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NAF EXHIBITIONS (article first published : 2008-06-21)

The countdown has begun for the National Arts Festival in Grahamstown (June 26 to July 5). Artists and curators are hard at work this week, mounting a variety of exhibitions which will provide festinos plenty of soul food as well as issues to chew over and discuss.

Once again, the exhibitions on the Main Festival programme will be reinforced by a series of walkabouts during which visitors can discuss the work with each other and an arts expert.

Wonderland, a dazzling, high-energy collection of photographs by Nontsikelelo (‘Lolo’) Veleko, captures the essence of Jozi street style. This Standard Bank Young Artist Award Winner (2008) uses her camera like a novelist uses words to lure us into a “through-the-looking-glass” world where young urbanites use fashion savvy to create fictions of their own identity.

Obie Oberholzer’s photographic exhibition The Hotazel Years takes viewers beyond the mainstream into the quirky backwoods of South Africa which, over the years, his unique vision has taught us to know and to love. Contemporary dance is the focus of a large faculty of photographers working in Germany. A selection of their work makes an awesome exhibition titled Frozen in Time, presented courtesy of the Goethe Institute. Family snapshots and old letters were the starting point for Maureen de Jager, whose exhibition In Sepia uses images and texts engraved in rusting steel to reflect on the mutability of memory. There are also white sculptures, gradually stained by rust growing on the steel embedded in them.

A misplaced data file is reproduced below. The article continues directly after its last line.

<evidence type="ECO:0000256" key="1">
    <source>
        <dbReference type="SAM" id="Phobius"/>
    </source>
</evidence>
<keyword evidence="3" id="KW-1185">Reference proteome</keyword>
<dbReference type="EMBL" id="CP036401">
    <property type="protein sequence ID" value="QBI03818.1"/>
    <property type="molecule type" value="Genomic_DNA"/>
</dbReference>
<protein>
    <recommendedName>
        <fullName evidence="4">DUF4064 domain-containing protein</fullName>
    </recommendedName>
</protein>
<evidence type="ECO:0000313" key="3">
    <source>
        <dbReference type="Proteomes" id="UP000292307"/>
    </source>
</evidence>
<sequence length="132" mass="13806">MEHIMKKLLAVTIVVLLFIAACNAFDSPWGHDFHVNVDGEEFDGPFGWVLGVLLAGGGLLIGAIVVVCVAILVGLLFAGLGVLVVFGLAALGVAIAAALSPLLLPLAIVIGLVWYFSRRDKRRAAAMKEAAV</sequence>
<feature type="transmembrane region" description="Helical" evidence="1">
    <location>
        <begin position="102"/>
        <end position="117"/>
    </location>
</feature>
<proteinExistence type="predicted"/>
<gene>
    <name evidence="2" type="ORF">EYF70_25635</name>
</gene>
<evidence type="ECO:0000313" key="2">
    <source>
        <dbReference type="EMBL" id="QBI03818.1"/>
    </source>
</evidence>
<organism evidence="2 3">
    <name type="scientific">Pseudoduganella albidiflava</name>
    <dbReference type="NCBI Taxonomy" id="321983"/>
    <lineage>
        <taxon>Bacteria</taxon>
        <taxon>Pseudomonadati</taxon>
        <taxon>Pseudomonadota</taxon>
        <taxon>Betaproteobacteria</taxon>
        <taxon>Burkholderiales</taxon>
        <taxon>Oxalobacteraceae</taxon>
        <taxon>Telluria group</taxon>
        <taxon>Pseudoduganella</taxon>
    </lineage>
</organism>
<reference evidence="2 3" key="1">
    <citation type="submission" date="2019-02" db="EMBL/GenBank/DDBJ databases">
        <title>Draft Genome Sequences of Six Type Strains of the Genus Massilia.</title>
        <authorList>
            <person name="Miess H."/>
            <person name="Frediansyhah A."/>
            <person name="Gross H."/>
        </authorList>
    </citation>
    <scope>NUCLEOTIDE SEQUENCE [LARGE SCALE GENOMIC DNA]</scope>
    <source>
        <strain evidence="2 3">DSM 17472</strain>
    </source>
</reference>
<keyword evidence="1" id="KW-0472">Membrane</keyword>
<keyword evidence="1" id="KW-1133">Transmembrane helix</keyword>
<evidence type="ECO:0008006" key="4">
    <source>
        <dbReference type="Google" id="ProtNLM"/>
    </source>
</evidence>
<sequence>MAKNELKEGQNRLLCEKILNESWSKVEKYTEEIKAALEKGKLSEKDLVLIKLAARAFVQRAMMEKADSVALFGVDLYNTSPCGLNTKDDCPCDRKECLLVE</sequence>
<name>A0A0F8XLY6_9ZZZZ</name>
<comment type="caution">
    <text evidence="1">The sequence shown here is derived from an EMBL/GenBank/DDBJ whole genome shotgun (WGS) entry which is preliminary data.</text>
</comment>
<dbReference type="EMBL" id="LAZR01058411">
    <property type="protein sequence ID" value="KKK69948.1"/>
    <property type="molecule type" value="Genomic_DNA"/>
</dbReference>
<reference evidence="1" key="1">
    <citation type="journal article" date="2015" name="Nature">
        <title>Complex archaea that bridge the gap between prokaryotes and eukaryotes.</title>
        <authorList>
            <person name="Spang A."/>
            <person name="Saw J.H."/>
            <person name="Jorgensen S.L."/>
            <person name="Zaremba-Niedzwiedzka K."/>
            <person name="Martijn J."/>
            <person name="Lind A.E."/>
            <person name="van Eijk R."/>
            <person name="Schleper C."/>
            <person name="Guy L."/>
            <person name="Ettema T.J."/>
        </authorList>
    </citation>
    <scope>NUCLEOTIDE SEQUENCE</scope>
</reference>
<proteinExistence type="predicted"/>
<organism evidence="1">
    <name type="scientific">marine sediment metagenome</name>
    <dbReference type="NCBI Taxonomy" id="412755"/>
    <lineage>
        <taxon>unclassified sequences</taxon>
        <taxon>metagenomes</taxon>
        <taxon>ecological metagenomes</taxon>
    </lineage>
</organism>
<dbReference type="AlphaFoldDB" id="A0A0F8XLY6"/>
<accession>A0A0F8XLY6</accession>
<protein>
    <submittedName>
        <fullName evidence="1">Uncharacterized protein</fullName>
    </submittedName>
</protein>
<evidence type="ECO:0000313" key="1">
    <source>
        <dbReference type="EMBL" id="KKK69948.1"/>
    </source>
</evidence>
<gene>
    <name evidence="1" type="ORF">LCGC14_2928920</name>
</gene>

Texts merged with visual messages are the unifying discourse for Lefoko, Igama, Dibu, Word – a collection of work by four artists practising in Botswana. Each has drawn from her or his own linguistic memory bank – Setswana, Xhosa and North American poetry are among the words that are entwined in the work.

Time is the starting point for curators of two other exhibitions on the programme: Decade and Andrew Verster Past/Present. Decade features highlights of ten years of acquisitions for the Sanlam Art Collection – since 1997 some 544 works have been added to this representative archive of South African Art. To mark Sanlam’s 90th anniversary, 83 works ranging in time from 1896 have been selected for the Festival show. The Andrew Verster exhibition (curated by Carol Brown and the artist) charts the creativity and playfulness of a master. Works include paintings, drawings, costumes and his latest wax works on tissue.

Curation plays a key role in Art from the Ground Up, a body of work by Eastern Cape Artists, originally selected for an invitational show in Saxony (Germany). The contrasts in response to the geographic, spiritual, philosophical and social dimensions of the Eastern Cape are fascinating. Art craft by other Eastern Cape talents are on display (and for sale) in a special marquee at the Village Green, and this year there are a number of demonstrations as well.

Another chance to track process is presented by Production Marks, curated by Brenton Maart. Celebrating line drawing as a starting point for most design, the exhibition considers tools and the marks they make – from the humble pencil to the high-end computer. Sketches and plans are exhibited with models and photographs of final products – sculpture, furniture and other functional artefacts.

In addition to the main programme exhibitions, there is a plethora of visual art shows on the Fringe ensuring that the National Arts Festival is a feast for the eye.

Don’t miss the exhibitions on the 2008 Festival programme – pick up a booking kit from Computicket or selected Standard Bank branches and come on down to Grahamstown for a fun-filled Festival experience. Visit www.nationalartsfestival.co.za or call 046 603 1103 for more info.

The National Arts Festival is proudly supported by The Eastern Cape Government, Standard Bank, The National Lottery Distribution Trust Fund, SABC and The National Arts Council.




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